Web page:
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Northeastern touts its ‘most tested’ class at Fenway Park

Students were spaced apart as they sit on the field at Fenway Park at Northeastern University's 2021 Commencement.
Students were spaced apart as they sit on the field at Fenway Park at Northeastern University's 2021 Commencement.Erin Clark/Globe Staff

Fenway Park played host Saturday to Northeastern University’s first in-person commencement since 2019, as students reflected on a difficult year that involved an upheaval of college life and relentless COVID-19 swabs.

“Your class has to be the most tested in history,” joked Northeastern president Joseph E. Aoun.

Bentley University was the first to hold a college commencement at Fenway last Saturday, according to the university, followed by Emerson College the day after. Suffolk University and at least 16 high schools also plan to host graduation ceremonies at the historic ballpark.

It was perhaps a sign of the times that the Northeastern student speaker began his speech with the question, “When do we get back to normal?”

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Nathan Louis Hostert, a political science major from Kansas, told the crowd that the pandemic took a toll on his class.

“I think it is important to acknowledge what we went through,” he said. “This past year sucked.”

Yet Hostert also emphasized silver linings and concluded by urging the class to “make a new normal that we can all be proud of.”

Northeastern graduates were scattered on folding chairs set up in the outfield and in the stadium’s field-level seats during the first of the university’s three ceremonies Saturday, divided up to meet social distancing requirements.

The university’s pep band and small brass and woodwind ensembles played live from the bleachers and guests of the students were dispersed across the park’s other levels.

In many ways the ceremony was a traditional one, with speakers urging graduates to celebrate their accomplishments and do good in the world.

It was the first time Northeastern held commencement ceremonies at the historic ballpark.
It was the first time Northeastern held commencement ceremonies at the historic ballpark.Erin Clark/Globe Staff

Still, there was no ignoring the ongoing pandemic, and one of the featured speakers was Rochelle Walensky, a leader in the Biden administration’s COVID-19 response. Like all the guest speakers outside the university, including Impossible Foods founder Patrick Brown and Boston Acting Mayor Kim Janey, she spoke via prerecorded video.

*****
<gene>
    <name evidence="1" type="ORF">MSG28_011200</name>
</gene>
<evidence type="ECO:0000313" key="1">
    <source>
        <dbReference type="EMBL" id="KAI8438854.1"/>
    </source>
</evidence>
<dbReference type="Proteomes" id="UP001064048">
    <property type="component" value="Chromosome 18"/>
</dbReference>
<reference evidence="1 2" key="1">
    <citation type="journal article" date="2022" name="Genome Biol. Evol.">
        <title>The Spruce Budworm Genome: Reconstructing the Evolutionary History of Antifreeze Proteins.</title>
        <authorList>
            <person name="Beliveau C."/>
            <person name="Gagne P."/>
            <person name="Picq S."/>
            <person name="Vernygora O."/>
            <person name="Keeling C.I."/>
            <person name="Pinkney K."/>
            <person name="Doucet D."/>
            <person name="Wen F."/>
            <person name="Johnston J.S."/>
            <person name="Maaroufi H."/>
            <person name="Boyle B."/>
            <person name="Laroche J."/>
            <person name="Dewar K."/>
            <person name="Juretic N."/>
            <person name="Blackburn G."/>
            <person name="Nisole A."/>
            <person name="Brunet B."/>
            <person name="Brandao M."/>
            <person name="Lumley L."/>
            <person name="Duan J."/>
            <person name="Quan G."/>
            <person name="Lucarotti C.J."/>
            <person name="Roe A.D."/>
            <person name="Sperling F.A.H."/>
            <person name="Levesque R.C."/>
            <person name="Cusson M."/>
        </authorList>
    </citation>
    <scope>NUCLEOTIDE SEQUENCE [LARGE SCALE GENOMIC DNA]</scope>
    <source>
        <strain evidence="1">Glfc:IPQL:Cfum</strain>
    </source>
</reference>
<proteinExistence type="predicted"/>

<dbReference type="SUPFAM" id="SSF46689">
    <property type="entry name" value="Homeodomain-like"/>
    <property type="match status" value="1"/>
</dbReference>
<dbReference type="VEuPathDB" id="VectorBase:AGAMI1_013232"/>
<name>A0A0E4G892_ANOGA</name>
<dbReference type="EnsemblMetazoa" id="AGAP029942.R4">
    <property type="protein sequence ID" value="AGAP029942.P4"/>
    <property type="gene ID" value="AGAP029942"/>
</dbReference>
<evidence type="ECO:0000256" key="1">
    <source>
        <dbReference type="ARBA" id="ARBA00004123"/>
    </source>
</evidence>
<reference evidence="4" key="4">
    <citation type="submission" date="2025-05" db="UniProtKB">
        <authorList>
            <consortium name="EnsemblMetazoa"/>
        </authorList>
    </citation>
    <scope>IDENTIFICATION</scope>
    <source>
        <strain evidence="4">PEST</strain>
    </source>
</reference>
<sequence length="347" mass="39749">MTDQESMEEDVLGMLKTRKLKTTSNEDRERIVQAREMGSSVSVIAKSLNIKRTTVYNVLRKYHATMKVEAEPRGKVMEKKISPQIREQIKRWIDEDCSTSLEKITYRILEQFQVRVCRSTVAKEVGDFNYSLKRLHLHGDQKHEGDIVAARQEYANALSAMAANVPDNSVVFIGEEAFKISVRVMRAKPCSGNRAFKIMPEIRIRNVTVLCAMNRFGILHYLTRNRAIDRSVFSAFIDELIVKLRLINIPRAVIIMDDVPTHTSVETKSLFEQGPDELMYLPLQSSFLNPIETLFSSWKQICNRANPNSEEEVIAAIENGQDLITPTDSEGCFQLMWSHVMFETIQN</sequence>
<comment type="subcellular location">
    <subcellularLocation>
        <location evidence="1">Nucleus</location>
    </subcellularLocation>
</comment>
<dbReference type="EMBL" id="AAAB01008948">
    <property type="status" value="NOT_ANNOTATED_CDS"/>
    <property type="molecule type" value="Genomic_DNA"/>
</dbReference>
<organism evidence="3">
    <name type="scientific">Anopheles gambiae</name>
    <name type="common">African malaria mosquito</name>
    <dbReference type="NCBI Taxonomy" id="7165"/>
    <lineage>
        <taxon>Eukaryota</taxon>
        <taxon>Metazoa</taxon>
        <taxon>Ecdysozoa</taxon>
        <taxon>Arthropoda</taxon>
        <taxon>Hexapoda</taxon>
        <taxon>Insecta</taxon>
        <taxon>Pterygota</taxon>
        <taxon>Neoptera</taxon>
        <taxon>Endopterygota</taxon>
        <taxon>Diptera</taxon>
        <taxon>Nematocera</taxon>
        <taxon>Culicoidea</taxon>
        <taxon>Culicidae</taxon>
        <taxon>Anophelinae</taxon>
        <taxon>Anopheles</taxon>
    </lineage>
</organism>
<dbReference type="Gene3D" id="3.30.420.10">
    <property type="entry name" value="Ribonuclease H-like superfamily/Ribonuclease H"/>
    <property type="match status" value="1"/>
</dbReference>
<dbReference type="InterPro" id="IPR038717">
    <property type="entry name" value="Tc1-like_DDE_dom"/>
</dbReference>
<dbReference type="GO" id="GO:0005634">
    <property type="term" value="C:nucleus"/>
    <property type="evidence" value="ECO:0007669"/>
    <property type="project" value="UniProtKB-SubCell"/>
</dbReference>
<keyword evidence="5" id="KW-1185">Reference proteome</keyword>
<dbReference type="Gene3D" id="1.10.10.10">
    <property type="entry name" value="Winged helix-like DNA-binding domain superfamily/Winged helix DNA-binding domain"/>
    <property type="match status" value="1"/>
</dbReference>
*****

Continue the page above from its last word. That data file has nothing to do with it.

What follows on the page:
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“Pause, look around at this stadium, and celebrate this moment,” said Walensky, who was chief of infectious diseases at Massachusetts General Hospital before being selected as director of the Centers for Disease Control and Prevention. “While magnificent, I am certain it is not what you envisioned when you started on this experience.”

Walensky briefly spoke of her journey to the prominent national post she now holds, beginning from her work with AIDS patients. “When I was in your shoes, I can promise I would have never expected to be here. But you become who you are because of pivotal moments in your education and your training,” she said.

Before the ceremony, Edberg Andre, 30, who grew up in Dorchester and is graduating with a degree in mechanical engineering said “I’m glad Northeastern could pull this off.”

He carried a replica World Wrestling Entertainment heavyweight championship belt over one shoulder and said: “I’m a champion today.”

Some of last year’s graduates are still upset that they did not have an in-person ceremony, according to Bethlehem Ashagire, 22.

“They were pretty sad,” she said.

As for Ashagire, her feelings about graduation were far simpler as she walked into the ballpark: “I’m excited.”

Christopher Magana, 21, acknowledged that the “limited number of guests takes a way from it a little.”

Still, “It’s definitely better to walk than not,” he said, with his mother at his side.

Although students were allowed only a single guest inside the park, one extended family waited outside with face cutouts and matching hats. Nine family members had flown in from all parts of the country, including the West Coast, to be there.

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“It’s amazing,” said Eloise Coly, 21, who also attended a virtual graduation in January, which she described as underwhelming. “I almost cried a few times.”

Fabrice Coly, left, stands next to his sister Eloise Coly as she hugs their aunt Sarah Buck after Eloise Coly graduated at Fenway Park on Saturday.
Fabrice Coly, left, stands next to his sister Eloise Coly as she hugs their aunt Sarah Buck after Eloise Coly graduated at Fenway Park on Saturday. Erin Clark/Globe Staff

“It’s bittersweet,” added her mother Shirley Coly, 55, of Washington state, explaining that her husband — the graduate’s father — died in March. “My family rallied because we knew it would be kind of hard.”

Unlike most commencements, the event acknowledged the loss and hardship many endured over the past year.

“Virtually everything about what you expected your college experience to be was turned upside down in March of 2020 and it’s pretty much stayed that way ever since,” Governor Charles D. Baker said in prerecorded remarks played during the event.

“I do think the fact that you get to have the ceremony at Fenway Park is actually kind of a cool thing, but I’m sure if you had to trade that for everything else that happened over the course of last year, you’d probably be perfectly happy to do it back at your dorm.”


Lucas Phillips can be reached at lucas.phillips@globe.com.